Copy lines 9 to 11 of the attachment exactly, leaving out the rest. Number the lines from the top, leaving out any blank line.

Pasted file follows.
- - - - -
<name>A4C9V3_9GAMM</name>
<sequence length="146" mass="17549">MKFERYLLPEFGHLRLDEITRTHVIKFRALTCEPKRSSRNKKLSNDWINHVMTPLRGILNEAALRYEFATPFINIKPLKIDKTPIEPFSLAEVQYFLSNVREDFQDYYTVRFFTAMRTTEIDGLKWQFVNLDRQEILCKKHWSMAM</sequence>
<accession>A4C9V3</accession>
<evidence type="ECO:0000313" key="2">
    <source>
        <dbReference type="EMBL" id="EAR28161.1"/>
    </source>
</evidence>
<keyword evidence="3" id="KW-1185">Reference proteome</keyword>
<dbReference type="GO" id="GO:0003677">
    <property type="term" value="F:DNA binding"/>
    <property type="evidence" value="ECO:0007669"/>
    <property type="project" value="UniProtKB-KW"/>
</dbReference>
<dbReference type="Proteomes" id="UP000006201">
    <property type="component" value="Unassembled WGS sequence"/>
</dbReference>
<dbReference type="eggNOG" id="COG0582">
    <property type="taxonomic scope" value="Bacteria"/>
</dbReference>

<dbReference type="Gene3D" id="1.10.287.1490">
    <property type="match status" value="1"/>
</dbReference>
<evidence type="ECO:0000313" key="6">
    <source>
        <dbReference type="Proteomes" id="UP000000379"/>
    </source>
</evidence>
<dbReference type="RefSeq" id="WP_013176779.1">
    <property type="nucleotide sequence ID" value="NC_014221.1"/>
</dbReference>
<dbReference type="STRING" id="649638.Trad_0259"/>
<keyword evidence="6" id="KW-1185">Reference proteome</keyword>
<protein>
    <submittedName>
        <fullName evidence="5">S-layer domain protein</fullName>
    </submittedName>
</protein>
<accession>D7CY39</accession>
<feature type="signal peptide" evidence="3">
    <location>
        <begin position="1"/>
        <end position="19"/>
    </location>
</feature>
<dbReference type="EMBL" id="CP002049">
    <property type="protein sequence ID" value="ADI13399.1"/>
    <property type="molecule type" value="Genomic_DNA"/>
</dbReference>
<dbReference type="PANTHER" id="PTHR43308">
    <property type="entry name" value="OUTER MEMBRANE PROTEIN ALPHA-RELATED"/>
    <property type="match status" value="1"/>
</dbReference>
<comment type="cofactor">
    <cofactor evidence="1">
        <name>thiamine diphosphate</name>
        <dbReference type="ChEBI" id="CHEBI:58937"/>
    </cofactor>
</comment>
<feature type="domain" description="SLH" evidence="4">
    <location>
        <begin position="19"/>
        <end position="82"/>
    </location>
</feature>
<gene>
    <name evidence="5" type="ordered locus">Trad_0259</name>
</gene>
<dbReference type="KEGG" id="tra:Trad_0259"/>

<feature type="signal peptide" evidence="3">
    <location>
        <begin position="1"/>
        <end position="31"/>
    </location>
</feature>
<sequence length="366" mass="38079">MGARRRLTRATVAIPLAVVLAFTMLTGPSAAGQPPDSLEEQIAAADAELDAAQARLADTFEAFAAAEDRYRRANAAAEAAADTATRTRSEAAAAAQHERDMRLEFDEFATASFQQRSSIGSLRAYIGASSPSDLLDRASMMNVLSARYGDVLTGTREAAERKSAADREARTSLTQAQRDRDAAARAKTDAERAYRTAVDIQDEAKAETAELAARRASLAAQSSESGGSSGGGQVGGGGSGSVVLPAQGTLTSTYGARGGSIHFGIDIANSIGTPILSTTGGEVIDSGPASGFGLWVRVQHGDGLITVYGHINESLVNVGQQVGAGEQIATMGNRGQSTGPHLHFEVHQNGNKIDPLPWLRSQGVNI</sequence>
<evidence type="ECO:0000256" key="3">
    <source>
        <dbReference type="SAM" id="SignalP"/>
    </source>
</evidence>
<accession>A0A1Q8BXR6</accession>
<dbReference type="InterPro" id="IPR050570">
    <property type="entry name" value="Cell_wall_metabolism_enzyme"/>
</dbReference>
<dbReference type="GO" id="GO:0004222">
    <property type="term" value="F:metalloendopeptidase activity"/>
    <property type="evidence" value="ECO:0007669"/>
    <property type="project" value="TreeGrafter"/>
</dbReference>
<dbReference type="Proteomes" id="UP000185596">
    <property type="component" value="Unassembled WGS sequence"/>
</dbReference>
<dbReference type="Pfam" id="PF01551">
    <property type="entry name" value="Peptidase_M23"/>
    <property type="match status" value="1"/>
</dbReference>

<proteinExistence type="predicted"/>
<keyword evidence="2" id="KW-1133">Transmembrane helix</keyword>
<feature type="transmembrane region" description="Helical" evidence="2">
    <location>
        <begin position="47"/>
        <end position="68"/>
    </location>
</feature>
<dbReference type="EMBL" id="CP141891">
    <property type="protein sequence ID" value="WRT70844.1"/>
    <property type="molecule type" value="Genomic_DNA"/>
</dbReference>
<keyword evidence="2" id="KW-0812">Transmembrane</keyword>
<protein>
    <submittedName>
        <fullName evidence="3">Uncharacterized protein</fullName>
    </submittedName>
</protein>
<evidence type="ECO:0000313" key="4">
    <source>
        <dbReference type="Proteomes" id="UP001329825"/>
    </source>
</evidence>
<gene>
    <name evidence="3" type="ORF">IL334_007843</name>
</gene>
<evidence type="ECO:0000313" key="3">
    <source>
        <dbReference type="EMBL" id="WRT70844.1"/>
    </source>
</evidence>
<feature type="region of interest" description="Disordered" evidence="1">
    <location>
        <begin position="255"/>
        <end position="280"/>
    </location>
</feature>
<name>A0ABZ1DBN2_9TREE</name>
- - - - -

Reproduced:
<keyword evidence="3" id="KW-1185">Reference proteome</keyword>
<dbReference type="GO" id="GO:0003677">
    <property type="term" value="F:DNA binding"/>